919 F2d 146 United States v. Alvarado-Nunez
919 F.2d 146
NOTICE: Ninth Circuit Rule 36-3 provides that dispositions other than opinions or orders designated for publication are not precedential and should not be cited except when relevant under the doctrines of law of the case, res judicata, or collateral estoppel.
UNITED STATES of America, Plaintiff-Appellee,
Francisco ALVARADO-NUNEZ, Defendant-Appellant.
United States Court of Appeals, Ninth Circuit.
Submitted Aug. 13, 1990.*
Decided Nov. 28, 1990.
Before CHAMBERS, KOZINSKI and NOONAN, Circuit Judges.
Francisco Alvarado-Nunez stands convicted as an alien illegally reentering the united States from Mexico after a former deportation, a violation of 8 U.S.C. Sec. 1326. His defense was that he was an American citizen, born October 2, 1940, near Fort Huachuca, Arizona.
The government entered into evidence a purported birth certificate filed by his father, Francisco A. Alvarado.1 The mother and father were Mexican citizens at all times. The certificate recited that the now defendant was born in Cananea, Sonora, Mexico, on October 2, 1940. It was filed in the local registry at Cananea, Sonora, Mexico, on October 10, 1940. At that time two attesting witnesses certified on the certificate of birth that the whole document was true. It was properly analyzed and admitted into evidence.
Affirmatively the government presented little else.
Francisco Alvarado-Nunez had numerous brothers and sisters who testified it was the family tradition that Francisco was born in Fort Huachuca, Arizona. The mother predeceased her husband. The father, Francisco A. was ill in Nogales, Sonora, at the time of trial in Tucson, Arizona, and did not appear. The jury was free to disbelieve the family's oral evidence. Indeed, the competent attorney, who represented the defendant at trial and on appeal, makes no point of the failure of the jury to accept the family's testimony.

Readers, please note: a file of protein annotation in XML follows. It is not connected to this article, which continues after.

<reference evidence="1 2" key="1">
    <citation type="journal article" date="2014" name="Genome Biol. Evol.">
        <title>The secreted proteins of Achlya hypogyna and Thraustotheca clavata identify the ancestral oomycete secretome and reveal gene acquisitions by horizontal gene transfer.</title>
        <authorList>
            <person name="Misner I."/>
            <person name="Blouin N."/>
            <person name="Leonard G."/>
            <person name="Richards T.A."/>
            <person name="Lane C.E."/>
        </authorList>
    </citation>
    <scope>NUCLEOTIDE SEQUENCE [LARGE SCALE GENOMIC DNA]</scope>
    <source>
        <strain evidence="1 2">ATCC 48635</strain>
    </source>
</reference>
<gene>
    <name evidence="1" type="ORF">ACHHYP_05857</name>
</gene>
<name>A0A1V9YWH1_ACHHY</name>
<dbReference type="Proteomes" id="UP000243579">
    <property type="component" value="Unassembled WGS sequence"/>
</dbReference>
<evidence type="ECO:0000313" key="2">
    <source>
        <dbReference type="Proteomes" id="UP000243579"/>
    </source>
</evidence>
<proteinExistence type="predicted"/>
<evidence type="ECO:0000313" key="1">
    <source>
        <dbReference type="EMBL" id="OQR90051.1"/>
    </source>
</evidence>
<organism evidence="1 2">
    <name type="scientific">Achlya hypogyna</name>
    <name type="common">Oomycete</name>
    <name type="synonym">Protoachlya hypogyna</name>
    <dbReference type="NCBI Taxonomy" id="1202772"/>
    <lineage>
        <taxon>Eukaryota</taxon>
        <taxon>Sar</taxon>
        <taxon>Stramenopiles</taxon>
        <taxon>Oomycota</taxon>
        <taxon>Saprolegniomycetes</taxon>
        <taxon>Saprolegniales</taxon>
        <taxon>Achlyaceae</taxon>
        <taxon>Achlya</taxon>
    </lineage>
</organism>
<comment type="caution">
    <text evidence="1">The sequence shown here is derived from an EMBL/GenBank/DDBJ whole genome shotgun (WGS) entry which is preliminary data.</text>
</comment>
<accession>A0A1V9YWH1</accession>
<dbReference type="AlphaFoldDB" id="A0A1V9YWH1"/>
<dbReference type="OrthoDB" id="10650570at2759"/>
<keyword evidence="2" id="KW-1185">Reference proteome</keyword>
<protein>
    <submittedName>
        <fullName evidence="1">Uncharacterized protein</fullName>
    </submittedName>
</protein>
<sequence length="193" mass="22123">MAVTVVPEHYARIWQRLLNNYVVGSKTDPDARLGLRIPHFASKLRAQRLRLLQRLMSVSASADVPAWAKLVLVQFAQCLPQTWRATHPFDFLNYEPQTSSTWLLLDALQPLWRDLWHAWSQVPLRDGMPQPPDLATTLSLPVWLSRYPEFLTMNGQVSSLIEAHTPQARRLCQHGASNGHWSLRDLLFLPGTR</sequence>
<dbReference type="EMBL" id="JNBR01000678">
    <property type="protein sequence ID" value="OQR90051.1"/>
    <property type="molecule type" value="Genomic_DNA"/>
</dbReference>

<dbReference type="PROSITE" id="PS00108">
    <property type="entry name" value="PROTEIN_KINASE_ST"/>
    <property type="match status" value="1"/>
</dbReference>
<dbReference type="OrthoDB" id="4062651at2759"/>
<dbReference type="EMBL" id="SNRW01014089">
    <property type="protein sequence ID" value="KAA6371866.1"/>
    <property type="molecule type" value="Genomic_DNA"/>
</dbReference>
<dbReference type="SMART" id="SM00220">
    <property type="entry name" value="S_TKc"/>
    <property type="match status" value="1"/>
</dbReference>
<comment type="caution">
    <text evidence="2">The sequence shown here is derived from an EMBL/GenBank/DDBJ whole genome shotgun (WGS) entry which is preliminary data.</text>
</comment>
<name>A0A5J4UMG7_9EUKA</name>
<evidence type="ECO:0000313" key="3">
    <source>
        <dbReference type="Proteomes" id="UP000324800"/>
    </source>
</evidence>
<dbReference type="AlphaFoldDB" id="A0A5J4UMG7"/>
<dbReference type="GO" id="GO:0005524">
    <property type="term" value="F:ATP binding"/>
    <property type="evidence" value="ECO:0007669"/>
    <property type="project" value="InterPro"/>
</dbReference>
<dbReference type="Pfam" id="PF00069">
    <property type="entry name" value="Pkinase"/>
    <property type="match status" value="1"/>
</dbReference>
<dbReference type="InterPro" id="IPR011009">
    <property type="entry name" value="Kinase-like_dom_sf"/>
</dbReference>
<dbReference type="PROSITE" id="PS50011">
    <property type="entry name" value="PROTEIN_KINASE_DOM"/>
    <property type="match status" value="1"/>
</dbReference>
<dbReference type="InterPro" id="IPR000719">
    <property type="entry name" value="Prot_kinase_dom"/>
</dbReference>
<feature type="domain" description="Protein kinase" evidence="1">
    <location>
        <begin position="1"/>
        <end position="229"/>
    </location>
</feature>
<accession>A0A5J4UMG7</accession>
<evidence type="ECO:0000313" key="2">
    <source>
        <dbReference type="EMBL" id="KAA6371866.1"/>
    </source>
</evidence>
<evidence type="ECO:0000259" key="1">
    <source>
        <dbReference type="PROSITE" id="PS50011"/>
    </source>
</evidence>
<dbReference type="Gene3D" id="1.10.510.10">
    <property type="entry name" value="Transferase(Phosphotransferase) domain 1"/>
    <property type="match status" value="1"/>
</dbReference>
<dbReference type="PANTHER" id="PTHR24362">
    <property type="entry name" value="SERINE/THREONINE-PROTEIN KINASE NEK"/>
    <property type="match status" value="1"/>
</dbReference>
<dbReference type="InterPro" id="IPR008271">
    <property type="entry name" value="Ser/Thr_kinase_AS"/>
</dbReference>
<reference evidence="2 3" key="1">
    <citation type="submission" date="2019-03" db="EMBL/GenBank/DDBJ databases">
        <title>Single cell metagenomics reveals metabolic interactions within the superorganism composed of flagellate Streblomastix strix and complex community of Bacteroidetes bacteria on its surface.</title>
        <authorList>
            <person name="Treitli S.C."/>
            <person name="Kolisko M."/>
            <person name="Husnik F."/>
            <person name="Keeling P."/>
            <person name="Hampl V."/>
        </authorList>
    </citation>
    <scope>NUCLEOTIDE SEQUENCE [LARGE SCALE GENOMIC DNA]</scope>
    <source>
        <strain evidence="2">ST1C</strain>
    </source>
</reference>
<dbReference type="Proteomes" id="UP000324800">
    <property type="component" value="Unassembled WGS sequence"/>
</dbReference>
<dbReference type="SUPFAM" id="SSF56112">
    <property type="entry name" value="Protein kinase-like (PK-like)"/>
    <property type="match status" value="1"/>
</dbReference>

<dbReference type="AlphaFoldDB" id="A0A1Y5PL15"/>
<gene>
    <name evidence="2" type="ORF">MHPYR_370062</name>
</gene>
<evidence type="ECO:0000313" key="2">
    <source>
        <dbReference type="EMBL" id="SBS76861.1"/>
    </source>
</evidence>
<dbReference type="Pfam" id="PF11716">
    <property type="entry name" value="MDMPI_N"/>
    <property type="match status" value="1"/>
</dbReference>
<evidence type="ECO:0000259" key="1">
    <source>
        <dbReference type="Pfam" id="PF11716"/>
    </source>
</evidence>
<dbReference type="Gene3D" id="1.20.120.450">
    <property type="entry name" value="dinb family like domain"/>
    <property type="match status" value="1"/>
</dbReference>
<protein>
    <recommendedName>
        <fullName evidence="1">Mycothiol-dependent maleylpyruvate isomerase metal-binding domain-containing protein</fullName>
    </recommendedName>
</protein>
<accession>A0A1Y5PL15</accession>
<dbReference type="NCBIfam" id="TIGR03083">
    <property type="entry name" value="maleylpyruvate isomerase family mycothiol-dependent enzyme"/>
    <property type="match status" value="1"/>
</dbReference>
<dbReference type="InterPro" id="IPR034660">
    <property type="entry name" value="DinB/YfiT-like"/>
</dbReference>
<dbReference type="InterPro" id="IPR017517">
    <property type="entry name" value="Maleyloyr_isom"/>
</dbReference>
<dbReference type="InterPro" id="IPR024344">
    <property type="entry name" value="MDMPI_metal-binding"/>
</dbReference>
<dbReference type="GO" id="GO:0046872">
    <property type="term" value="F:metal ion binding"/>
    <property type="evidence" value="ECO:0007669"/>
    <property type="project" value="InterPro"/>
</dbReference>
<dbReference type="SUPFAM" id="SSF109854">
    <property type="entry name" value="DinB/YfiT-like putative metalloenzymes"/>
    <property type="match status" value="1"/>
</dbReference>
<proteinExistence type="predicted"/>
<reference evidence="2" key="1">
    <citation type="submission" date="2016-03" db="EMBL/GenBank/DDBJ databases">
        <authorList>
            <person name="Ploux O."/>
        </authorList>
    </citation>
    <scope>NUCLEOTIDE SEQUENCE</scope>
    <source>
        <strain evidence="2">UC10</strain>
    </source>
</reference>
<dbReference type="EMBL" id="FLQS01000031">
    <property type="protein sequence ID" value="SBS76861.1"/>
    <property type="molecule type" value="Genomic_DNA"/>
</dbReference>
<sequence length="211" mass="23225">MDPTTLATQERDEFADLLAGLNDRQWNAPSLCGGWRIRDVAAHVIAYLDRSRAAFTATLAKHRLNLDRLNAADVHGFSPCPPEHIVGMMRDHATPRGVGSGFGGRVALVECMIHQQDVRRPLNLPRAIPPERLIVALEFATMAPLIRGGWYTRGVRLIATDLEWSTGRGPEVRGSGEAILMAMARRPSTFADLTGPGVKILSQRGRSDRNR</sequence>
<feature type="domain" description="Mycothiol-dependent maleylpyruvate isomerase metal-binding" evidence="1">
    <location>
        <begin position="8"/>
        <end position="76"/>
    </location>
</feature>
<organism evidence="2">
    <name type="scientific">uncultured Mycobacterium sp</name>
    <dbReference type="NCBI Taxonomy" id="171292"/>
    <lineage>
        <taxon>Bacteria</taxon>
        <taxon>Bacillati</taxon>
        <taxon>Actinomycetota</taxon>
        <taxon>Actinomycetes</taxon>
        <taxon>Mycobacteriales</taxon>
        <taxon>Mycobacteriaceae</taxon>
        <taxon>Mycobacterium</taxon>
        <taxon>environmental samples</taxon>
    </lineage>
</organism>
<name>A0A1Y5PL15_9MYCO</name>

Instead, counsel relies on this: She offered to present expert evidence from a very learned professor at the University of Arizona to the effect that from 1930 to 1940, it was common practice for Mexican citizens traveling in the United States to take their children born in the United States and return to Mexico and raise them as Mexican citizens, and further, that it was common practice to register in Mexico the birth of such children.2 It may be noticed that the Professor did not offer to prove that it was common practice for fathers to make a false statement in the registration as to where the child was born. The case conceivably could have been different if the testimony offered had been "universally" used, but we doubt it.
The profferred testimony was just too speculative.
It may be noticed that we have cited no cases. We do not think they are necessary.
The panel unanimously finds this case suitable for decision without oral argument. Fed.R.App.P. 34(a); Circuit Rule 34-4
This disposition is not appropriate for publication and may not be cited to or by the courts of this circuit except as provided by Circuit Rule 36-3
It is frequent practice in Mexico to add the mother's name following the father's surname to the child's name
The proffer was rejected